I want to start a new series of small posts here on Sugar, Spice and Glitter offering postive parenting scripts for common behaviour issues in children. I really try to phrase myself positively for the children, but it can be hard in the moment to figure out what to say.
I don’t want my suggestions to be the only ones on offer — if you have alternative suggestions for ways to positively support children, I’d love to hear them in the comments!
Throwing rocks has a universal and old-as-time appeal. It’s easy to want to say “don’t throw rocks,” but that isn’t always very effective because it doesn’t provide an alternative for the very satisfying action of throwing rocks.
The point in this list of positive alternatives is not to avoid being direct or firm. Misbehaviour that is serious needs to be directly addressed and children need to know what rules and structure exists, which is important for them to feel secure in the expectations that we have for them.But sometimes using negative scripts is ineffective, and though children are aware of the rule they need an opportunity to channel their impulses and satisfy sensory needs elsewhere. By changing the focus from what we don’t do, to what we can do, children are more likely to be receptive to changing course and accepting the new information.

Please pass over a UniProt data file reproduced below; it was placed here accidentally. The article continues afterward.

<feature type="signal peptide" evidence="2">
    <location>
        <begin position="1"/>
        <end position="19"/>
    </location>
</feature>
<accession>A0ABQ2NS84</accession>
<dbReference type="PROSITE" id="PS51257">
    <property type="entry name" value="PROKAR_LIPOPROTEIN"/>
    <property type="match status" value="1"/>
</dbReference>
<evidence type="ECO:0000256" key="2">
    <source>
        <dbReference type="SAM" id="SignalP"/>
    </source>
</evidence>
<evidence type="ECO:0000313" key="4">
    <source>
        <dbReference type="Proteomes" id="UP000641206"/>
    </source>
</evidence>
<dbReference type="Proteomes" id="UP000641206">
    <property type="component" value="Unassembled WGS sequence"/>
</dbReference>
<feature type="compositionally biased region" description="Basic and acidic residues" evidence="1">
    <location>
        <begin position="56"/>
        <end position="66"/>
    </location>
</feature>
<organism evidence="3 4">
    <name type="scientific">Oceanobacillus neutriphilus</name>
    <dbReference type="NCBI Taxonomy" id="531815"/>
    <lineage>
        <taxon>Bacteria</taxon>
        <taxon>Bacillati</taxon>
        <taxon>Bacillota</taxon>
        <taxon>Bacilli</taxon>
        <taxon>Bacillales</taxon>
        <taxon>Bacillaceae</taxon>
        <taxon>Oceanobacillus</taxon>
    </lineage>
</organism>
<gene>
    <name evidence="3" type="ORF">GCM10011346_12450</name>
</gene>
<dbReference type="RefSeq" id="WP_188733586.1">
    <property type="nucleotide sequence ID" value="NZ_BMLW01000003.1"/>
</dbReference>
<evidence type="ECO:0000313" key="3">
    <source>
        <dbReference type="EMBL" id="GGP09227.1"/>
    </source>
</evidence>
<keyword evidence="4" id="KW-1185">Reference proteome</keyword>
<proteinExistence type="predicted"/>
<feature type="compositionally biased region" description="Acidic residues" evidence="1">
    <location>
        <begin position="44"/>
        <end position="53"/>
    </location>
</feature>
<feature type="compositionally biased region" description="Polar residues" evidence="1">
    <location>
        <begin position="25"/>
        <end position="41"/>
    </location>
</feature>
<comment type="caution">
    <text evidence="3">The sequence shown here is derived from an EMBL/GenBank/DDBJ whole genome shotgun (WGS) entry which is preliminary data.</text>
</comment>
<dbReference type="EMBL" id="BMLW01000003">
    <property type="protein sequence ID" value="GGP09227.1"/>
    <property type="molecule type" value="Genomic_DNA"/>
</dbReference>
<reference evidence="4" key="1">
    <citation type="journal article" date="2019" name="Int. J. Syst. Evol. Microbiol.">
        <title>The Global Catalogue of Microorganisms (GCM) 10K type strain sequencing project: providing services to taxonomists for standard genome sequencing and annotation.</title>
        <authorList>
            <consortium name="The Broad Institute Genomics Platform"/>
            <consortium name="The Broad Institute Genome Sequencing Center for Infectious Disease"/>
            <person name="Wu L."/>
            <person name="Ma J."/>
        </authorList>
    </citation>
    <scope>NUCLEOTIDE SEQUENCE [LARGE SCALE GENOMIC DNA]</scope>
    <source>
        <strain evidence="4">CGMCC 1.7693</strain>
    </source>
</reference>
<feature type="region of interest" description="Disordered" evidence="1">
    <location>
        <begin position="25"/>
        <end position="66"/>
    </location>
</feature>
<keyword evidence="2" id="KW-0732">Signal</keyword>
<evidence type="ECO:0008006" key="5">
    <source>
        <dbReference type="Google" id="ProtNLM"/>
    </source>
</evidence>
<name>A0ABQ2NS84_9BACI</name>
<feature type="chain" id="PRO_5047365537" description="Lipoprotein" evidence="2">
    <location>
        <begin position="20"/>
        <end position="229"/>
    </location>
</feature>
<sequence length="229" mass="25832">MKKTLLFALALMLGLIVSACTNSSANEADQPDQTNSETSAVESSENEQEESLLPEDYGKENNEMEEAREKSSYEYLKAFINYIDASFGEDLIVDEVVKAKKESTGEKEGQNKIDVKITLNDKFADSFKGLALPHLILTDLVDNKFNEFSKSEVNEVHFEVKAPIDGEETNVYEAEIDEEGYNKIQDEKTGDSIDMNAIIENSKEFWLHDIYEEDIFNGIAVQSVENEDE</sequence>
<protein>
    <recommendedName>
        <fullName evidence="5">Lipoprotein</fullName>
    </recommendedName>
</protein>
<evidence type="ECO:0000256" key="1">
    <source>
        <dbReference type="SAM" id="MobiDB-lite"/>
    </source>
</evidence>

What to Say Instead of “Don’t Throw Rocks”
- “Wow! You have a super throw! Can you show me your super throw with this ball?”
- “Throwing rocks can hurt our friends. Can we throw a ball with our friends instead?”
- “Rocks stay on the ground. Can I help you put the rocks back gently, or would you like to do it yourself?”
- “What are you trying to do with throwing rocks?” (Use this alternative as a prompt for conversation, where you can discuss alternatives.)
- “Please put the rocks down.”
- “Hm, what might be a better choice to throw?”
- “Only balls get thrown.” (Great for kids who make strong associations quickly, or for younger children — Ella had this said to her since 5 months old!)
- “Do you want to come look at this beautiful garden with me?” (Appropriate for using after an initial reminder with a younger child who is struggling with impulse control, not necessarily for an older child who is aware of the rule.)
- “What are rocks for?” (Have a conversation about their real purposes, highlight that throwing isn’t one of them.)
- “Would you like me to show you a game where you can throw a rock?” (Teach hopscotch and controlled throwing of the rock. If near a lake, that’s always an opportunity to teach rock skipping.)
What alternatives to “don’t throw rocks” would you add to this list?